Stretch Their Thinking with Puzzles

a woman putting together a jigsaw puzzle with her granddaughter
Photo by Kampus Production on Pexels.com


My mother is absolutely fascinated by puzzles. She always has at least two 1,000-piece puzzles going at any given time. She will sit there for hours methodically working the parts of the picture in to place and have it finished that day. Whereas I can sit there for hours and put two pieces together to create a blob of an indecipherable image.

Go figure. I was always more focused on playing and being rambunctious and could not contain my eager excitement for adventure long enough to focus on a puzzle where all the pieces looked the same to me. Yet, I wonder what would have happened had my mother found a way to make me more interested in them.
The loose pieces of the Melissa & Doug USA Map Floor Puzzle - 51 Pieces (2 x 3 feet)
Imagination and creativity are prevailing tools for a childs growth. Puzzles are an excellent facet to showing your child how to tap in to their inventiveness. While they are learning to be ambitious and empathetic in other ways, they can learn problem solving, and how to strategize. Marlene Barron, head of West Side Montessori School in New York, did a study on children and the influence of puzzles. She found that when small children were given 100-300 piece puzzles, they were able to share strategies and finish the puzzles. They were inventive in discovering their strategies and were surprisingly concentrated on the task.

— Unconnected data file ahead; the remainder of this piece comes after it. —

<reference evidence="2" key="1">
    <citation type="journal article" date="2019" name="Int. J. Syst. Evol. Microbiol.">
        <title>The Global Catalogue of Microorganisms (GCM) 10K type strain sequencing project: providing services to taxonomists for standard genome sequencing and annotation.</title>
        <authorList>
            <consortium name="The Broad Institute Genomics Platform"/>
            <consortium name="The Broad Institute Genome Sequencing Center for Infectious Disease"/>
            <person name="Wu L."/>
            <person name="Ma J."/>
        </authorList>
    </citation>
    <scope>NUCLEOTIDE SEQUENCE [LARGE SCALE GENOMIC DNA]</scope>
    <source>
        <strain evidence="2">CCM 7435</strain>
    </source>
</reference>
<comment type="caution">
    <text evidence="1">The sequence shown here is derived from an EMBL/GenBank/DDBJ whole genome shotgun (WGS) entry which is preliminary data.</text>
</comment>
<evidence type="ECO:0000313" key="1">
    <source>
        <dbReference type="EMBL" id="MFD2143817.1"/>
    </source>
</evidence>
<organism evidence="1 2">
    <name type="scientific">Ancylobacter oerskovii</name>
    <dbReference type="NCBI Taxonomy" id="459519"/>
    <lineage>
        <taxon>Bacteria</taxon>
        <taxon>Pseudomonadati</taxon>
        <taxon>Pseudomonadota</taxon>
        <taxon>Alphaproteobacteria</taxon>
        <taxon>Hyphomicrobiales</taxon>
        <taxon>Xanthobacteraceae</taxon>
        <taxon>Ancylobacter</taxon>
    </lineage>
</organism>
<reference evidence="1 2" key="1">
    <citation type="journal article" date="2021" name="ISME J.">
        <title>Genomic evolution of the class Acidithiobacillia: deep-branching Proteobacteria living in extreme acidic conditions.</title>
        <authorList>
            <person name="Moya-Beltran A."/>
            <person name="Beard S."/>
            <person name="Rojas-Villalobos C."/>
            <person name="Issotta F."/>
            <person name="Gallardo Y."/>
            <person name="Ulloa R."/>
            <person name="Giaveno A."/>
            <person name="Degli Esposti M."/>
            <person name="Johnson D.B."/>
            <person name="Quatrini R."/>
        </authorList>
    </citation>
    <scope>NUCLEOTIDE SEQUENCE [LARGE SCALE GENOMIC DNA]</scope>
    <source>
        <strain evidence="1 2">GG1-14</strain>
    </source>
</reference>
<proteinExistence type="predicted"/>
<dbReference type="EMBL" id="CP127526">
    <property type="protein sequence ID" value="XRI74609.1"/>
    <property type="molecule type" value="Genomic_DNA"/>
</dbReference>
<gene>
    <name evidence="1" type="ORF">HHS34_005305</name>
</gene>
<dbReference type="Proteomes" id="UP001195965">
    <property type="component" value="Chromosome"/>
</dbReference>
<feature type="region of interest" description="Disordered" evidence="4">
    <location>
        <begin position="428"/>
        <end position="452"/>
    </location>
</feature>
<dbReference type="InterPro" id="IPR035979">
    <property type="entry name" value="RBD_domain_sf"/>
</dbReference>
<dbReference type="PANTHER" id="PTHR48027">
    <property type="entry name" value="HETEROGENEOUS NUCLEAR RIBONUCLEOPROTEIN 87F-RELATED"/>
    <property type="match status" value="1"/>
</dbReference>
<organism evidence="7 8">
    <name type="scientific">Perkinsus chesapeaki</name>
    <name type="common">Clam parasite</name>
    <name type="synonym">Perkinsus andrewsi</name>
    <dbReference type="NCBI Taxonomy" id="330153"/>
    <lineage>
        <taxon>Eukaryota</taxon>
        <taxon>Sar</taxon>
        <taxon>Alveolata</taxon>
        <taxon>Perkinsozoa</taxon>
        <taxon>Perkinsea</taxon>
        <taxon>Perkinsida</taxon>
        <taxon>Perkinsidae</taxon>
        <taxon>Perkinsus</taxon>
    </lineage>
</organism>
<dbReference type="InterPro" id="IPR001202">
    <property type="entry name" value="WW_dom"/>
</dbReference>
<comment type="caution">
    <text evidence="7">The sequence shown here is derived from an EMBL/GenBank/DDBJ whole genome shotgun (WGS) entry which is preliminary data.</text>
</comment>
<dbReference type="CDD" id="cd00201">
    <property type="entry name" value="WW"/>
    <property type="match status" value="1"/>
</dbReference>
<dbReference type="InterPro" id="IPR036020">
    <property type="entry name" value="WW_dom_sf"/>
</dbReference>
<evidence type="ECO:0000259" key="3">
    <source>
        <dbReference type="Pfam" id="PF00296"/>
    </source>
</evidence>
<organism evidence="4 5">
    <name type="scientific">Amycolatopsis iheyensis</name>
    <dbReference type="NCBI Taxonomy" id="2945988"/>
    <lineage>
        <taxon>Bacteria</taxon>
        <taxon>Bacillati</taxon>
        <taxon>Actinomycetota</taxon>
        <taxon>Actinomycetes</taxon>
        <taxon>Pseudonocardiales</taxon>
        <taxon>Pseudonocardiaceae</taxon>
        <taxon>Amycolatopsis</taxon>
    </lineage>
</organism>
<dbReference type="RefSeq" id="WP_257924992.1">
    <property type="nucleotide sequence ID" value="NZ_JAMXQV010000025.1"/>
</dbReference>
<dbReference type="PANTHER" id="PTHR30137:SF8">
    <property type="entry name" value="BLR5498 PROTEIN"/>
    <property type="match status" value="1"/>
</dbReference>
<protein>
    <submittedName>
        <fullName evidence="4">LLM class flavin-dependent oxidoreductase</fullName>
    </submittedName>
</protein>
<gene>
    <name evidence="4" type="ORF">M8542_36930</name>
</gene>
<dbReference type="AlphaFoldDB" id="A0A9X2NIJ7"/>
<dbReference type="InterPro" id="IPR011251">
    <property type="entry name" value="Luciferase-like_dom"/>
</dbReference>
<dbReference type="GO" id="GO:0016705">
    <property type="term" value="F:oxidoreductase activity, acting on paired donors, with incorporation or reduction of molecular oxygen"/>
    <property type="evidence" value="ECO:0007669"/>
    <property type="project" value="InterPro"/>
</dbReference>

Melissa & Doug Underwater Ocean Floor Puzzle (48 pcs, 2 x 3 feet)
Playing with puzzles will help your child learn concentration and focus. It adds to the very round world of creativity. Equip your child with abilities. Arm them with the knowledge they are so very capable of acquiring.

About Sensory Edge 507 Articles
Articles written by SensoryEdge are a combined effort of the SensoryEdge publishing staff. At SensoryEdge our focus is to educate, inform, and inspire each person caring for children to be and do their very best. It is not always easy and sometimes we don't take action (or we take the wrong action) because of a lack of understanding the real issues. We hope that the conversations that occur here will help in some small way better the lives of children, their families, and the professionals who work with them. We are always looking for valuable contributions to our site so if you are interested in becoming a contributor contact us at